An.. an extract there from page two of Radio Times. Later on of course, it’s time for page three:
Among the fascinating words on page three this week are: ‘expensive’, ‘sloth’ and ‘didn’t’. Along with some exciting new words like ‘navel’, ‘vibrator’ and ‘upwards’.
And on page four,—
—more words. Yes, big words, small words, words with the letter ‘F’ in them, plurals, prepositions, proper nouns, adverbs; there’s something for all the family on page four of the Radio Times this week. Remember: It’s only just come out, so why not buy a copy of the Radio Times now and cover it up? Available from all so-so newsagents priced at just a few pence.
And now, a look at some of the other pages coming your way this week in the current edition of Radio Time: On page seven, there’s another in our series of sensational advertisements.
vibraphone glissando, then [??]
New, from K-Burk, the people who brought you ‘Elvis – Live from The Piccadilly Circus Conveniences’:
(singing, very tinny-sounding) I’m all shook up…
lavatory being flushed
‘Little Jimmy Osmond sings Victor Hugo’:
Little Jimmy Osmond – Long Haired Lover From Liverpool
(singing) I’ll be your long haired lover from Liverpool—
guillotine blade falling down
—If you’ll be my sunshine daisy from L.A.
out, [??] resumes
And ‘The Best of Charles Aznavour’:
Now, K-Burk’s most sensational record ever: ‘Stockhausen’s Greatest Hits’. Who can ever forget—
crash, ‘burp’, more crashing/clanging
Or, everybody’s favourite—
more crashing and clanging noises, including a piano, ‘burp’
And what about the warm romantic tones of—
‘cock-a-doodle-doo’, then same noises as above
And Stockhausen’s greatest unfinished masterpiece—
metallic object clattering on the floor, ‘cock-a-doodle-doo’, again same noises as above, followed by more clattering and sproinging overlaid over the finale of the 1812 Overture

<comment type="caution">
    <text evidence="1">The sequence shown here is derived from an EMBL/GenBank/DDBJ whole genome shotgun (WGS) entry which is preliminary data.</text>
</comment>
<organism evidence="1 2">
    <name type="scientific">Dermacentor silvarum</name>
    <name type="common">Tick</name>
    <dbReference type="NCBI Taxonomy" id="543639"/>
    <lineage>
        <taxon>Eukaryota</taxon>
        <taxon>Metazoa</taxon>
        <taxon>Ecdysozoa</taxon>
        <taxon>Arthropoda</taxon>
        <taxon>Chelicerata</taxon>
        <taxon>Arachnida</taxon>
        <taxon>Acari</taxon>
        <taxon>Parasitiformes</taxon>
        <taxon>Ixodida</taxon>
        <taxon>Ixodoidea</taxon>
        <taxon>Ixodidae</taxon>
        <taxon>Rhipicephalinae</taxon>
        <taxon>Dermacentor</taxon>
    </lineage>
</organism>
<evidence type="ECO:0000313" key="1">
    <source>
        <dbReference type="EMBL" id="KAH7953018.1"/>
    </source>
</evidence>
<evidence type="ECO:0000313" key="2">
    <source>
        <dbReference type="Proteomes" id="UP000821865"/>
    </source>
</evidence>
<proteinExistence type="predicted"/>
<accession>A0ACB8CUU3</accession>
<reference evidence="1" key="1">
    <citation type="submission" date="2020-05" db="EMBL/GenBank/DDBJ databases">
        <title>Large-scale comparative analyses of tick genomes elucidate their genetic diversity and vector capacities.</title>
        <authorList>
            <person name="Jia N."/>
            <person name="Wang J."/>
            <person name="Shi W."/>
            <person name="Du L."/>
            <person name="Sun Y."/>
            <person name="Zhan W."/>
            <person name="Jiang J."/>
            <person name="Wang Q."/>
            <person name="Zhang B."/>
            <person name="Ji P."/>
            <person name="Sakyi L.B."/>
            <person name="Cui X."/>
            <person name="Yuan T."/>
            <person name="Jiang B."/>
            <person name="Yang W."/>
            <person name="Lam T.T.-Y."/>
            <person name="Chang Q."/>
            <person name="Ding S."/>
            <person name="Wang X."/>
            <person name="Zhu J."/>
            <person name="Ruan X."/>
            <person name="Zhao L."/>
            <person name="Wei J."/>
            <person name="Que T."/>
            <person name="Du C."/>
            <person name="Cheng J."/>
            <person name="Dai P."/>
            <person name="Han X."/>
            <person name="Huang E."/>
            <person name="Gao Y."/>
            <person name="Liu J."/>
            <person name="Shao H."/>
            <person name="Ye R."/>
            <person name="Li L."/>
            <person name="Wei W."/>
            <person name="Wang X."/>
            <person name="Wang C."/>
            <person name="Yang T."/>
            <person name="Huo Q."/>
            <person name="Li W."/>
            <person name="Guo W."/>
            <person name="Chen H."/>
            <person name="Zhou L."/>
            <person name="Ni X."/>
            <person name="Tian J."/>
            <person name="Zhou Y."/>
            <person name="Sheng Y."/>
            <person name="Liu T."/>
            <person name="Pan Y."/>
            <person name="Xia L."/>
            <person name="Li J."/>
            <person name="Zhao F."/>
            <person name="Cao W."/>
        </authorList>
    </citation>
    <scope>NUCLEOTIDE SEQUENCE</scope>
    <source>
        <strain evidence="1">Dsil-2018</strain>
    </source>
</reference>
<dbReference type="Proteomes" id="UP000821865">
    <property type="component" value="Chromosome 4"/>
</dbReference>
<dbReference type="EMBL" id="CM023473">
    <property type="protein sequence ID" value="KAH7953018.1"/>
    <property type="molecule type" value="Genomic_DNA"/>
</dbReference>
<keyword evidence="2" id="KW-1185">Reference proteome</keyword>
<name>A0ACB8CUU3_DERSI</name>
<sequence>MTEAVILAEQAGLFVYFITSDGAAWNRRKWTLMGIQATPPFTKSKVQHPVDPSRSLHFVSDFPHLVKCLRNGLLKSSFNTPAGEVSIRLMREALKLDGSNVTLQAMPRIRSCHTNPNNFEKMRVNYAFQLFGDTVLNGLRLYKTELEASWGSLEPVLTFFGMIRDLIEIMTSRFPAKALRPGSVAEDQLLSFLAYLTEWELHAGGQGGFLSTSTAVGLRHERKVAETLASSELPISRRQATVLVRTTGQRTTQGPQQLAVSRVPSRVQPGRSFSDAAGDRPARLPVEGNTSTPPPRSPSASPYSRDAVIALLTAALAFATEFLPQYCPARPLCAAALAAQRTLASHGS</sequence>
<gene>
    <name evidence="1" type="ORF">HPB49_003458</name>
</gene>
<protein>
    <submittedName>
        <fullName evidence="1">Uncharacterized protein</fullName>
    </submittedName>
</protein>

Yes, ‘Stockhausen’s Greatest Hits’. Available from Boots, [Shoes ?], WH Loonies, [??], [??] and all good [road works ?]. As used by Robin Ray – when there weren’t enough table mats to go round. Yes, annoy the neighbours in style with K-Burk.
up & out
An extract there from page eight of the current edition of Radio Times. And there’s a whole range of other adverts you can be conned by on the next three pages. While on page eleven you can be conned by this week’s film review:
20th Century Fox Fanfare
(over) And now: This week’s film, with Philip Hello-Sailor.
to finish & out
Sunday. Top Hat. Don’t miss the unusual number where Astaire and Rogers tap their way through thirty-thousand [dirty ?] patches. Perhaps Ginger Rogers would have been more suitable than Roy, however Archaeo-Radio-Pictures went bust soon after for not being able to sell many pictures to radio. Watch out also for the shot of the small pimple on Fred’s cheek in real three. His demand that it should be cut out quite ruined the film – left little holes all over the celluloid. Tuesday. Moses and the Ten Commandments. DeMille thought the rushes were great, but unfortunately the same couldn’t be said to the actors in front of them. Don’t miss the parting of the Red Sea – it later married Elizabeth Taylor. Thursday. A Night at the Opera. Superb direction by Sam Wood made this one of the Marx Brothers’ funniest movies. I counted eighty-seven pimples between the four of them – excluding the controversial thing on Harpo’s left nostril, which was at first thought to be a pimple, but later identified as a mole, when it darted up his face and started tunneling through his hair. Friday, oh Friday. Psycho. Nice in the plot, but not a great deal in this one for pimple buffs. Look out though for the couple of then virtually unknown pimples on the drugstore assistant, who was later to become famous as Twiggy.
Philip Hello-Sailor there with this week’s films. One of many extracts from the new edition of Radio Times, which as we said earlier, is on sale now from all awful newsagents, priced at just a few pence.
The Thing That Goes… (listen to it)
This is Radio Four.
Well now, we’re at last ready for our next programme here tonight on Radio Four: From Birmingham, we present – another advertisement for the new edition of Radio Times.